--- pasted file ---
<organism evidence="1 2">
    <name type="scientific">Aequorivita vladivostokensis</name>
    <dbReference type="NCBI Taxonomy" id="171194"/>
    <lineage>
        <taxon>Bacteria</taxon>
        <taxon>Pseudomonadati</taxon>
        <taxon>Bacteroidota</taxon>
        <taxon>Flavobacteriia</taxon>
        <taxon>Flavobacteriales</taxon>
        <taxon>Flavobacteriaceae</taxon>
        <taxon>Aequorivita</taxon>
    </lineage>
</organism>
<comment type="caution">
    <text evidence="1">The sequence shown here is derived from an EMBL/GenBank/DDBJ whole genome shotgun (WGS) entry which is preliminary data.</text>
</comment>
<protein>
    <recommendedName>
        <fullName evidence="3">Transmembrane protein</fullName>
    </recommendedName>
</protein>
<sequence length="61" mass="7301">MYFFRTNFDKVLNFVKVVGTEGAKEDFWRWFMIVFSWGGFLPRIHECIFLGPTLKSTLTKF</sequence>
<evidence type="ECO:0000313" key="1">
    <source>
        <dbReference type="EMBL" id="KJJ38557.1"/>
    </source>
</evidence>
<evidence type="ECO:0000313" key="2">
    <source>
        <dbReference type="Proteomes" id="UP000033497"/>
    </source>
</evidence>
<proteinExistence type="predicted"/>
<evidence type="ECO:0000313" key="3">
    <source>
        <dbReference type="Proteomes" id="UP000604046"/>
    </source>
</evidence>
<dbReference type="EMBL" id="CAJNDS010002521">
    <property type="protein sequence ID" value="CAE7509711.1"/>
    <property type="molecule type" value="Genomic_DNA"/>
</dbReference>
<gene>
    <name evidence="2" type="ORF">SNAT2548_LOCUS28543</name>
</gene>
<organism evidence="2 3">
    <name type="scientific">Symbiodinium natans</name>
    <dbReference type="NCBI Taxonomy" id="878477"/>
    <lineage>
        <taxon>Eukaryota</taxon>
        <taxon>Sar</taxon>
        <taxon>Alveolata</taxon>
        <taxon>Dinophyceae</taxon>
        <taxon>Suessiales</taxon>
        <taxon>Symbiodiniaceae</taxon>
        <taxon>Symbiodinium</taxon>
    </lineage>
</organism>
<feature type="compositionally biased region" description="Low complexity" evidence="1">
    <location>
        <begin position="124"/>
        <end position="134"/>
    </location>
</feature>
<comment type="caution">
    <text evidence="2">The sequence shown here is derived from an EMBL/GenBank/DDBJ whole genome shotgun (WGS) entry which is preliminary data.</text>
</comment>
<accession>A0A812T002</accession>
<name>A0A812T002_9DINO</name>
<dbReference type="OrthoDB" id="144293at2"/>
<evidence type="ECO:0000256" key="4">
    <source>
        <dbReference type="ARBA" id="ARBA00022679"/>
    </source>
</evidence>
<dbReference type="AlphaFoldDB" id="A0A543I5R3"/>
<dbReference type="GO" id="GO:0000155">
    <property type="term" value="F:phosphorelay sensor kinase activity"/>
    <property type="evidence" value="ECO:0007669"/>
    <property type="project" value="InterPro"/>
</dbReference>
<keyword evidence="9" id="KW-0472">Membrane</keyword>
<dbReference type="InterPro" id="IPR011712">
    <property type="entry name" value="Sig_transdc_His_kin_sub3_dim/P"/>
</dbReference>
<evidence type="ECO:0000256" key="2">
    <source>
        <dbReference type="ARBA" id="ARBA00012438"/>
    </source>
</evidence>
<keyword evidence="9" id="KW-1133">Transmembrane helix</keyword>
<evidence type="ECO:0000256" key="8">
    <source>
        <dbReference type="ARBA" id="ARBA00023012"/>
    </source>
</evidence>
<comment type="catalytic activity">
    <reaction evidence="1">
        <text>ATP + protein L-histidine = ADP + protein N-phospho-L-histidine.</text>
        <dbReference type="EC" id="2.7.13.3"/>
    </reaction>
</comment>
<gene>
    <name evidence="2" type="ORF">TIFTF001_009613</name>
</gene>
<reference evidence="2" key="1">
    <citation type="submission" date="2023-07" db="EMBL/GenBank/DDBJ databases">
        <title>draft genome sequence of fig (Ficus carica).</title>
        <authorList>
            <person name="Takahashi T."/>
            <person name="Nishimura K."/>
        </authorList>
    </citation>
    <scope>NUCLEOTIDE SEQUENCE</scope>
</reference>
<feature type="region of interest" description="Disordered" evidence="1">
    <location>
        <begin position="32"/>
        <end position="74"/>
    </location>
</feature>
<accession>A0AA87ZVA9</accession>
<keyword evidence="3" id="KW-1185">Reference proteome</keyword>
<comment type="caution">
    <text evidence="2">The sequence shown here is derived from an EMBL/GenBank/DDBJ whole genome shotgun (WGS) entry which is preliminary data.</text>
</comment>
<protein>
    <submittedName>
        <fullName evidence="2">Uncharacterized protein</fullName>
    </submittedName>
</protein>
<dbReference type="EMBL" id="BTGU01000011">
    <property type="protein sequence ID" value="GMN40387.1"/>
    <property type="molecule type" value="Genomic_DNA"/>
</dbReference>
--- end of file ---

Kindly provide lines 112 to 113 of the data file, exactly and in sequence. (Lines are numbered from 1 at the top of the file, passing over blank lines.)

        </authorList>
    </citation>